A police officer failed to stop a drunken woman from having sex with him in an unmarked car despite it being "the last thing he wanted".

Ex-Sgt Lee Cocking, who retired from Avon & Somerset Police last month on medical grounds, could have easily put an end to her unwanted advances but instead tried to persuade her even after she took her pants and trousers down, straddled him and unzipped his flies, a misconduct hearing was told.

Barrister Mark Ley-Morgan, representing the force, said in his opening statement to the misconduct hearing on Thursday, August 18, that the officer offered the woman a lift home while on duty after she was thrown out of Skinny Dippers nightclub in Weston-super-Mare in the early hours of Christmas Eve, 2017.

In a police interview a few weeks later, Mr Cocking said: “I didn’t consider her to be drunk,” the panel was told.

Mr Ley-Morgan said: “Why is an acting inspector, who was effectively overseeing the officers dealing with the night-time economy, taking home a female who is not particularly drunk?

“As far as I know, Avon & Somerset Police does not run a taxi service.”

He told the hearing that the officer had insisted in his statement that he was trying to be polite in trying to stop her advances in his unmarked constabulary Vauxhall Astra, saying, ‘No, I can’t, I’m working, I’ll get in trouble. Just give me your number, I’ll call you tomorrow’.

The barrister told the panel: “There is no dispute sexual activity took place.

“Mr Cocking says ‘She literally jumped on me’ in the driver’s seat.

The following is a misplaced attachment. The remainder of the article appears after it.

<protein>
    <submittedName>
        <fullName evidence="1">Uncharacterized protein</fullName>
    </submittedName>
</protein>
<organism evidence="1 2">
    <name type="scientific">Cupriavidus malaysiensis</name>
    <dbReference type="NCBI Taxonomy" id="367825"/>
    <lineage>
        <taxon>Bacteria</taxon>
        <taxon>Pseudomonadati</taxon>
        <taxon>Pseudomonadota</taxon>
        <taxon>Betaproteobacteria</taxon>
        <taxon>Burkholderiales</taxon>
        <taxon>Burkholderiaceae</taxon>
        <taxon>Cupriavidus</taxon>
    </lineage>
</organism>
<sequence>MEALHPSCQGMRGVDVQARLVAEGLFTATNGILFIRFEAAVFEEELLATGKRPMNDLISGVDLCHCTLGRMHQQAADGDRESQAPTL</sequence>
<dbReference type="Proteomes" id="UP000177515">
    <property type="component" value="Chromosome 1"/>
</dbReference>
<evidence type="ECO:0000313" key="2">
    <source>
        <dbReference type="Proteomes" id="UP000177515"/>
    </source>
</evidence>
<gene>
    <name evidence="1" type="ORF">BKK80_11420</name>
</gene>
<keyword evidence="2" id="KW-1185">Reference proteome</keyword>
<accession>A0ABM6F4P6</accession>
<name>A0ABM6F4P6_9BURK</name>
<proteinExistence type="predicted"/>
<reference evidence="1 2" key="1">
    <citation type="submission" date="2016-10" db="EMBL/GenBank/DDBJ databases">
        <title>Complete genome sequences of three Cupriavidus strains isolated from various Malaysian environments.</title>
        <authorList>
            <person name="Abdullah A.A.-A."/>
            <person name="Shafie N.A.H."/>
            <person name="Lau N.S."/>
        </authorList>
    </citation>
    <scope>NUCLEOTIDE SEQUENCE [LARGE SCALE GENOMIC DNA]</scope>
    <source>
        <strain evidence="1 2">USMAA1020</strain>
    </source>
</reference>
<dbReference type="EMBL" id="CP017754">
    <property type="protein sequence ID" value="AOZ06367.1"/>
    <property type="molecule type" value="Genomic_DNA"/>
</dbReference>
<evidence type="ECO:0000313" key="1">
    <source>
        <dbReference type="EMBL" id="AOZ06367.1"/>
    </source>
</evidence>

“This is an experienced police officer.

“One would have thought he would have no difficulty whatsoever fending her off.

“There is no evidence she has any kind of superhuman strength.

“How would she be able to remove his penis from his underpants if he did not want her to do that?

“She was successful, although it was the ‘last thing he wanted’, he says.

“Why doesn’t he just shove her off if it’s the last thing he wants?

“He is behaving in an extraordinary way.

“He doesn’t try to stop her physically, he tries to talk her out of it, to have a rational conversation. It is incredible.

The panel heard the woman had fallen off a stool and had “swung punches at people” before being ejected from the night spot.

PC Louise Arthur, now a sergeant, who was first on the scene, had described her as an “angry drunk – argumentative and fighty”, the hearing was told.

The officer agreed with Mr Cocking’s barrister Ray Tully that his arrival on the scene was like “the cavalry turning up” because the woman had been so unpleasant and had to be prevented from going back to Skinny Dippers to “sort it out”.

Earlier, Legally Qualified Chair Anna Vigars rejected an application by Mr Tully to dismiss the case on the grounds that a fair hearing was impossible because the woman involved in the incident had refused to take part in the proceedings.

Ex-Sgt Cocking is accused of breaching standards of professional behaviour for police officers in relation to honesty and integrity and discreditable conduct, which could amount to gross misconduct if proven.

He was acquitted of a criminal charge of misconduct in a public office by a jury at Gloucester Crown Court last year.